Seek says it will rely on growth in its overseas businesses to make up for an expected shortfall in revenue from Australia, amid fears the local jobless rate will continue to rise.
The online employment group on Wednesday posted a record net profit of $67.5 million for the six months to December 31, up 11.5 per cent from $60.6 million in the previous corresponding period.
The company also lifted total first half revenue by 32 per cent to $275.3 million.
However, earnings from Seek's Australian and New Zealand employment arm fell two per cent, reflecting the gradual decline in job advertisement over the half.
"The actual growth came from international and from education, which is pleasing," chief executive Andrew Bassat told AAP.
Seek's education businesses - which include Seek Learning and Think - more than doubled its earnings before tax, interest, depreciation and amortisation (EBITDA) to $13.62 million, from $5.46 million.
The group also reported strong growth across its international operations, most notably the Chinese employment website Zhaopin and Brasil Online, which posted revenue growth of 13 per cent and 14 per cent, respectively.
Seek on Wednesday announced it had finalised a $US132.8 million ($A129.62 million) deal that saw it increase its stake in Zhaopin from 55.5 per cent to 78.2 per cent.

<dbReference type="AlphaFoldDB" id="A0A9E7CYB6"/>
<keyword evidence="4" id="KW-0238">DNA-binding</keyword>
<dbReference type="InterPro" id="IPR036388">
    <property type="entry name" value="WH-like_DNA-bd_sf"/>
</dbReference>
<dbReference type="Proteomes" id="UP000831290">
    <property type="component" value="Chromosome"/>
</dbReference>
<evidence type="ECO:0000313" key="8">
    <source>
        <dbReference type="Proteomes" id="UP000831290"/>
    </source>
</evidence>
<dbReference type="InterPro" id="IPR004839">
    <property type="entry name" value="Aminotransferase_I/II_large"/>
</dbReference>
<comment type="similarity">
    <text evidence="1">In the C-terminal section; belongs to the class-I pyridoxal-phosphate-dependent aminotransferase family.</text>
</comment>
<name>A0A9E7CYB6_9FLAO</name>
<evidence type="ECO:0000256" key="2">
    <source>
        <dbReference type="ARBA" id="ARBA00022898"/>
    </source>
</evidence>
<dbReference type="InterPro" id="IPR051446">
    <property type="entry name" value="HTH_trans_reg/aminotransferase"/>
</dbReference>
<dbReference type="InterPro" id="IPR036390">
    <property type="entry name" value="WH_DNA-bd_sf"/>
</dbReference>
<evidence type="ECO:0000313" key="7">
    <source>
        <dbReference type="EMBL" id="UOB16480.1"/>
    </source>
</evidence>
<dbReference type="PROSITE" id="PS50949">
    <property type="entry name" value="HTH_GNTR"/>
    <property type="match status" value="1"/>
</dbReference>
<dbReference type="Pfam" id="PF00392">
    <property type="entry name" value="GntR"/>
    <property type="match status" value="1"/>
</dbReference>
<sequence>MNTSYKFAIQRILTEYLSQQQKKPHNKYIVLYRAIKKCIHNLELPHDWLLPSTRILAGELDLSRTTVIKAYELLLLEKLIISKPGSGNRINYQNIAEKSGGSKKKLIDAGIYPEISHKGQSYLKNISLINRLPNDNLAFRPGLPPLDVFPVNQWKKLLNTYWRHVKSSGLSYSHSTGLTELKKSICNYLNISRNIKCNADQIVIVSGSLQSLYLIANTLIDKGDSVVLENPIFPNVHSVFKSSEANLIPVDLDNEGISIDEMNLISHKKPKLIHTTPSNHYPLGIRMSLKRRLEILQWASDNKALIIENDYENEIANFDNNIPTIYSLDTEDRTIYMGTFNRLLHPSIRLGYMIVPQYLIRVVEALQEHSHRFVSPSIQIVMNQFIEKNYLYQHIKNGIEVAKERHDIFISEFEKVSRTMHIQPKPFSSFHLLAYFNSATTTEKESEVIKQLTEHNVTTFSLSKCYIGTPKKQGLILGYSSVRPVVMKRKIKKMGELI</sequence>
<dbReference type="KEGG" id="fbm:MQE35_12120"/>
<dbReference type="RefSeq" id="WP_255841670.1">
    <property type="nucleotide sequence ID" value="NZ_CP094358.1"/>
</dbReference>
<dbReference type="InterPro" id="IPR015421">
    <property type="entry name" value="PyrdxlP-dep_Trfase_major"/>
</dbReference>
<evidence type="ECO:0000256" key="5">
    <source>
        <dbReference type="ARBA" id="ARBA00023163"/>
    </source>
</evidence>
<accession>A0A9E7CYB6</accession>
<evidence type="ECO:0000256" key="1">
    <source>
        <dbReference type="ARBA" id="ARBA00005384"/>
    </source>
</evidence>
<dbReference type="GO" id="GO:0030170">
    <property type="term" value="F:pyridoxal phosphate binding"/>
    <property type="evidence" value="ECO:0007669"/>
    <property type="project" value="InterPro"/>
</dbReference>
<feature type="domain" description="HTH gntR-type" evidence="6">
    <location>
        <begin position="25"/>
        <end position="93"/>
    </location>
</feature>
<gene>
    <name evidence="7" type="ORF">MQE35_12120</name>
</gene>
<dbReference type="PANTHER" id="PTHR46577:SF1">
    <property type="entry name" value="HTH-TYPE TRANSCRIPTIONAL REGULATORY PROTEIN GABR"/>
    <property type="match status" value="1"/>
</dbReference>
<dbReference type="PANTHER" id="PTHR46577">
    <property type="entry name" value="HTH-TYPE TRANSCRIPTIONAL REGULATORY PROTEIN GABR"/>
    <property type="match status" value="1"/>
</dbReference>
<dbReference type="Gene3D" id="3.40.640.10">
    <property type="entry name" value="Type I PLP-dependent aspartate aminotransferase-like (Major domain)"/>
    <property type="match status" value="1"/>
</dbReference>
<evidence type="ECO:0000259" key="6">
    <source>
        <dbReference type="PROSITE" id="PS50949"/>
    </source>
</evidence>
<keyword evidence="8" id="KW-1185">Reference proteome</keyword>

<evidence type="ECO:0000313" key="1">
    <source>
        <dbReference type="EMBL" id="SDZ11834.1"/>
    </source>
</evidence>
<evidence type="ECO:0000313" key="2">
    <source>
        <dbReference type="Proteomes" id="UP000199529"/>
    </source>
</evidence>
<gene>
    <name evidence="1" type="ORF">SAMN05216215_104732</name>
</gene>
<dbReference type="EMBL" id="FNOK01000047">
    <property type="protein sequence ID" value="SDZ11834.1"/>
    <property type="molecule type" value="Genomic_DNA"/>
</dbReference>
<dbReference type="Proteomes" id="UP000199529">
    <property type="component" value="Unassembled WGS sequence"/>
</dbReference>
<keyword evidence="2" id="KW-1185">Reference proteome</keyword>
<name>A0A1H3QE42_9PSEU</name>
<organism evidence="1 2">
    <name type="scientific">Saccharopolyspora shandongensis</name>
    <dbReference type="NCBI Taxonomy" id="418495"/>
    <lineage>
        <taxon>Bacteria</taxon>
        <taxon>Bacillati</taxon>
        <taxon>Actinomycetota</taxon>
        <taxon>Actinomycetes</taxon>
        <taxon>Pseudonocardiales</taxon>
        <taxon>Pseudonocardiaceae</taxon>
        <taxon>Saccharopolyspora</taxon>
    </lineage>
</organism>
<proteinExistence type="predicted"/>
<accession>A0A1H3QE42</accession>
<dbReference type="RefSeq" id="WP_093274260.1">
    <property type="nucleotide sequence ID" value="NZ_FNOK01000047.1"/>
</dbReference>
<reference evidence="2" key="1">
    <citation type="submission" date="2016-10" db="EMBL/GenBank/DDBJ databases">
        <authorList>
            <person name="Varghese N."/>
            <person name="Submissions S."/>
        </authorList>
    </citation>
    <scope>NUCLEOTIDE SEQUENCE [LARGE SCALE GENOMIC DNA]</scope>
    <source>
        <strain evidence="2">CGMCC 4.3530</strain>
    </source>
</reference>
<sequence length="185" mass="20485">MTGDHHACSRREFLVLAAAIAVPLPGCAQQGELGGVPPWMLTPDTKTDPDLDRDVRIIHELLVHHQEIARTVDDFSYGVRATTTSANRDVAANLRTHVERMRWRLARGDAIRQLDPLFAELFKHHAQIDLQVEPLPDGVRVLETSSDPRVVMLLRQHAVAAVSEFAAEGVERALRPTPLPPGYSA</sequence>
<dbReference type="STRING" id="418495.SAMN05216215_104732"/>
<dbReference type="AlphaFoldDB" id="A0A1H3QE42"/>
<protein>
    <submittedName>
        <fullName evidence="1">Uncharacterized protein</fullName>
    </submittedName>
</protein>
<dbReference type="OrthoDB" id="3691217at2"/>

Mr Bassat said Seek would rely on its global businesses and education arm to sustain growth in the second half, because the company expected the domestic labour market to remain subdued.
"If there is no turnaround, and we see the continuing increase in the unemployment rate and the continuing decline in ad volumes, we will be behind (in the) last half," he said.
"That's the current expectation.
"But we're confident, and that's why we've given the guidance, that the growth we're seeing in both of those two (international and education) for the next half will more than make up for any declines in the employment business."
The company expects net profit for the second half of the 2012/2013 financial year to be "moderately greater" than the first.
Mr Bassat said the market was more positive this year, although confidence was subdued ahead of September's federal election in September.
"We do feel, at some point, that there will be a reduction in unemployment and greater confidence in terms of people hiring and people moving jobs - both of which are very positive for our business," he said.
"Whether that happens in two months time or in 12 months time is probably a matter of speculation."
At 1130 AEDT, Seek's shares were up 24 cents, or 2.74 per cent, at $9.01.
The company will pay shareholders a fully-franked final dividend of 10 cents per share, up 20 per cent from the previous corresponding period.